Intellectual Capital: The New Wealth of Organizations
Doubleday / Currency, 1997. jan. 1. - 261 oldal
Knowledge has become the most important factor in economic life. It is the chief ingredient of what we buy and sell, the raw material we work with. Intellectual capital -- not natural resources, machinery, or even financial capital -- has become the one indispensable asset of corporations.
"Intellectual Capital" is a groundbreaking book, visionary in scope and immediately practical in application. It offers powerful new ways of looking at what companies do and how to lead them. This is the first book to show how to turn the untapped, unmapped knowledge of an organization into its greatest competitive weapon. It reveals how to unlock the value of hidden assets; how to find them in the talent of a company's people, the loyalty of its customers, and the collective knowledge embodied in an organization's culture, systems, and processes. And it shows how to manage these vital assets -- which until now have largely been ignored.
Dazzling in its ability to make conceptual sense of the economic revolution we are living through, "Intellectual Capital" cuts through the vague rhetoric of "paradigm shifts" to show how the Information Age economy really works -- and how to make it work for you and your business.
Thomas A. Stewart is an award-winning member of the board of editors of "Fortune" magazine. He pioneered the field of intellectual capital in a series of landmark articles that earned him an international reputation as the chief expert on the subject. The Planning Forum called him "the leading proponent of knowledge management in the business press, " and Business Intelligence, a British research group, gave him a special award for his outstanding contributions to the field.
Click here to visit the "Intellectual Capital" website.
"Tom Stewart has become a tycoon of intellectual capital, and this work sharesthe wealth and magnifies it. Buy the book and join the value chain."
1 - 3 találat összesen 19 találatból.
... onto trolleys and rolled them from one country's basement vault to another;
today, some $1.3 trillion in currency is traded every day, and never takes tangible
form: Money has been changing from a standard unit of value — a fixed and
limited asset, a substantial and absolute "truth" — into something ethereal,
volatile, and electronic. Over the last twenty-five years it has been moving from a
government-mandated equivalency — $35 equals one ounce of gold, a concept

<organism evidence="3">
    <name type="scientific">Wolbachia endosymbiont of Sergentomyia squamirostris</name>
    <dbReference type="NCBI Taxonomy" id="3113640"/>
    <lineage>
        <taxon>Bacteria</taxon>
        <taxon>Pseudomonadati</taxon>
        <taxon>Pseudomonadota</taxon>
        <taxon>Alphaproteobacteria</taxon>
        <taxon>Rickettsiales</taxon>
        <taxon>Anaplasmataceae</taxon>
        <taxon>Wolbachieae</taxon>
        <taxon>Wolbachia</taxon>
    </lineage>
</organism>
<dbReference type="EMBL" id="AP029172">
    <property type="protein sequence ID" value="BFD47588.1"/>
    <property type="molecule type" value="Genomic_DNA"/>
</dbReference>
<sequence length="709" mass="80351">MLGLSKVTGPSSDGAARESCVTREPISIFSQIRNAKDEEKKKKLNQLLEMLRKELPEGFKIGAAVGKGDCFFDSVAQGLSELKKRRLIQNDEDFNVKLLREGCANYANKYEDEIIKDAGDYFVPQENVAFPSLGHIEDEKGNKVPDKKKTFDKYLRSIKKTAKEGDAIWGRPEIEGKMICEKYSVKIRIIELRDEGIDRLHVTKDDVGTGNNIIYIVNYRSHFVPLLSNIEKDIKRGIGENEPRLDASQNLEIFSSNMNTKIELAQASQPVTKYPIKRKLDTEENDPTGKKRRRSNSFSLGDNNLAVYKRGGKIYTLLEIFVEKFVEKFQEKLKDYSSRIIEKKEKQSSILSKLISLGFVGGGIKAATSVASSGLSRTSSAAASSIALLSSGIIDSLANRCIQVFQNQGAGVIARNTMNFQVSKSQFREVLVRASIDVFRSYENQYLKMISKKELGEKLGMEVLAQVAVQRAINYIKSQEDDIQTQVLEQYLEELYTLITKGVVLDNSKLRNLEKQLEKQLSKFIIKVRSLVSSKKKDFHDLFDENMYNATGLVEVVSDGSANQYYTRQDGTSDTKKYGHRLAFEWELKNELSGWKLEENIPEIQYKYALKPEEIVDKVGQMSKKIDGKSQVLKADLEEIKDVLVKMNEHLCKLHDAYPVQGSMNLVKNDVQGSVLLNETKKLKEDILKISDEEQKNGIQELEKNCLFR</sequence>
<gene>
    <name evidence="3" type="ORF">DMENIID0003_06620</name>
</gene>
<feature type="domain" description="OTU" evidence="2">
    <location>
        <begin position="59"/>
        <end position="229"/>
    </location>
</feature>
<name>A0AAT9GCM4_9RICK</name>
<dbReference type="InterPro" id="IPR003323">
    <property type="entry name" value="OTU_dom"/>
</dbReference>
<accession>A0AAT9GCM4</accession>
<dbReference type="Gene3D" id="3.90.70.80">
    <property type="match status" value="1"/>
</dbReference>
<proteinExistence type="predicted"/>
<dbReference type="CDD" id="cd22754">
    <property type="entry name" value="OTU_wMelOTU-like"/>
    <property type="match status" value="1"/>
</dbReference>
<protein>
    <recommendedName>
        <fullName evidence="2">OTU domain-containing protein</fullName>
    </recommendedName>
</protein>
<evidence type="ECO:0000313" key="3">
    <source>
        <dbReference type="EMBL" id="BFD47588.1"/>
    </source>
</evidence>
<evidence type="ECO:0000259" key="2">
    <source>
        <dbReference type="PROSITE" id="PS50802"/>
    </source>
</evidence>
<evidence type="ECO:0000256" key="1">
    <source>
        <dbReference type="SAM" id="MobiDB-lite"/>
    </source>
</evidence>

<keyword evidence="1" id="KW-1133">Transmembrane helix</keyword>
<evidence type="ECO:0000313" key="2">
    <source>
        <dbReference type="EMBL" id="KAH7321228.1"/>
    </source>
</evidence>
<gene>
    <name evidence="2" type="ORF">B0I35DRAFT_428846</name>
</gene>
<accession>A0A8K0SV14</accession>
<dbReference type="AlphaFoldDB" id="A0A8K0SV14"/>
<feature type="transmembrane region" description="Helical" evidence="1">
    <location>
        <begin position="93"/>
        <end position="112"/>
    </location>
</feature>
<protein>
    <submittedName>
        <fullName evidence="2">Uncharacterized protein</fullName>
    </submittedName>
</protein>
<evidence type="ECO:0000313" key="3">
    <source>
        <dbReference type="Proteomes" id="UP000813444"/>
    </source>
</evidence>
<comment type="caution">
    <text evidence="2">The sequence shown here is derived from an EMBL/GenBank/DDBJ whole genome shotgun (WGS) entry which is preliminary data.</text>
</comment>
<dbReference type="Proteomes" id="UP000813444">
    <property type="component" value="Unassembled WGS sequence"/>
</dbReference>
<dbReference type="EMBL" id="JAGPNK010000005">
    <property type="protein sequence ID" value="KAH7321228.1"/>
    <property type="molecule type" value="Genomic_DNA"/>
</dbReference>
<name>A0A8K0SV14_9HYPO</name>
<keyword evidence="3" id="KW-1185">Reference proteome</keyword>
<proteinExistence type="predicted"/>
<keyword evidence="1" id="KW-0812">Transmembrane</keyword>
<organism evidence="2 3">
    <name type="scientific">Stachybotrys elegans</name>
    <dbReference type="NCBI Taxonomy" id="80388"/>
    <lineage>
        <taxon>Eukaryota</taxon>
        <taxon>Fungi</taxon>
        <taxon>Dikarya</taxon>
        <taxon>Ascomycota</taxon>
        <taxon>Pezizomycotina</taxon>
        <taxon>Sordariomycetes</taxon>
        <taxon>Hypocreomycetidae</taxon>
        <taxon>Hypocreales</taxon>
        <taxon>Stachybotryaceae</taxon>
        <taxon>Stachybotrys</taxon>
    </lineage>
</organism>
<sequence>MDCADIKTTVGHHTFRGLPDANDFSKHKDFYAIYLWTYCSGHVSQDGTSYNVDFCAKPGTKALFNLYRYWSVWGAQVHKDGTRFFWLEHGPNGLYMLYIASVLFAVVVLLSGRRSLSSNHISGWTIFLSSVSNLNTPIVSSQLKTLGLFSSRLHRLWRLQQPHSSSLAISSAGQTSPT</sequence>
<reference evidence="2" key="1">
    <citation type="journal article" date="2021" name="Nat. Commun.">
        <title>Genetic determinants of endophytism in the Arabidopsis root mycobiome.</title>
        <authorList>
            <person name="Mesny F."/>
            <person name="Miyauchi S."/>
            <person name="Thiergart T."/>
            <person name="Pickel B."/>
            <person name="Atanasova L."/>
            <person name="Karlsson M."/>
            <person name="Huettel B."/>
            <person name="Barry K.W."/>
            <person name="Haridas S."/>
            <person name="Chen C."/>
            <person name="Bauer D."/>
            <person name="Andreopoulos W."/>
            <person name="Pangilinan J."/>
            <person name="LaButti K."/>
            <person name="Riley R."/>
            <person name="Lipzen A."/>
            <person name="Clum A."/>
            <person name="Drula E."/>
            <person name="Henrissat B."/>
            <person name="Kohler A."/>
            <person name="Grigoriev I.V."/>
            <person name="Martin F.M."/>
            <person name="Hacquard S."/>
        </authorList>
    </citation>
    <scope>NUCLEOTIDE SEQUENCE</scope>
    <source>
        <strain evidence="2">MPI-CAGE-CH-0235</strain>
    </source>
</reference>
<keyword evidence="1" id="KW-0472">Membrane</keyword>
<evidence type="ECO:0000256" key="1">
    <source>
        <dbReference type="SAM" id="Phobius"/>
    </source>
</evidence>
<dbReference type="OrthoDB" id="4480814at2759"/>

first developed ...
... for example; as one Skandia executive put it, "The financial event is the same
from Bogota to Uppsala." From this work AFS created what it calls a "prototype
concept" — a collection of software applications, manuals, and other structured
know-how that can easily be customized to take account of local laws or support
any line of financial products. The company has used similar knowledge-transfer
strategies to encourage cross-border sales, offering products developed in one
T 226 replacement cost. Tobin developed it as a way to predict corporate
investment decisions independent of macroeconomic factors such as interest
rates. If q is less than 1 — that is, if an asset is worth less than the cost of
replacing it — then it's unlikely that a company will buy more assets of that kind;
on the other hand, companies are likely to invest if similar assets are worth more
than their replacement cost. Tobin's q wasn't developed as a measure of
intellectual capital, but it's a ...
Mit mondanak mások - Írjon ismertetőt
LibraryThing ReviewFelhasználói ismertető - markdeo - LibraryThing
Very good introduction to business. Great reading on the information age. Good insight into Knowledge Management and Intellectual Capital All entrepreneur's, business people, managers, and employees will benefit from this book. I highly recommend. Teljes értékelés elolvasása
LibraryThing ReviewFelhasználói ismertető - jaygheiser - LibraryThing
p. 203 "Just as the value a business creates derives less from the physical assets it controls than from the knowledge it develops and applies, so the importance and value of a caree is marked not by hierarchical position--a badge of the assets one contro Teljes értékelés elolvasása
The Knowledge Company l B Chapter 3 The Knowledge Worker
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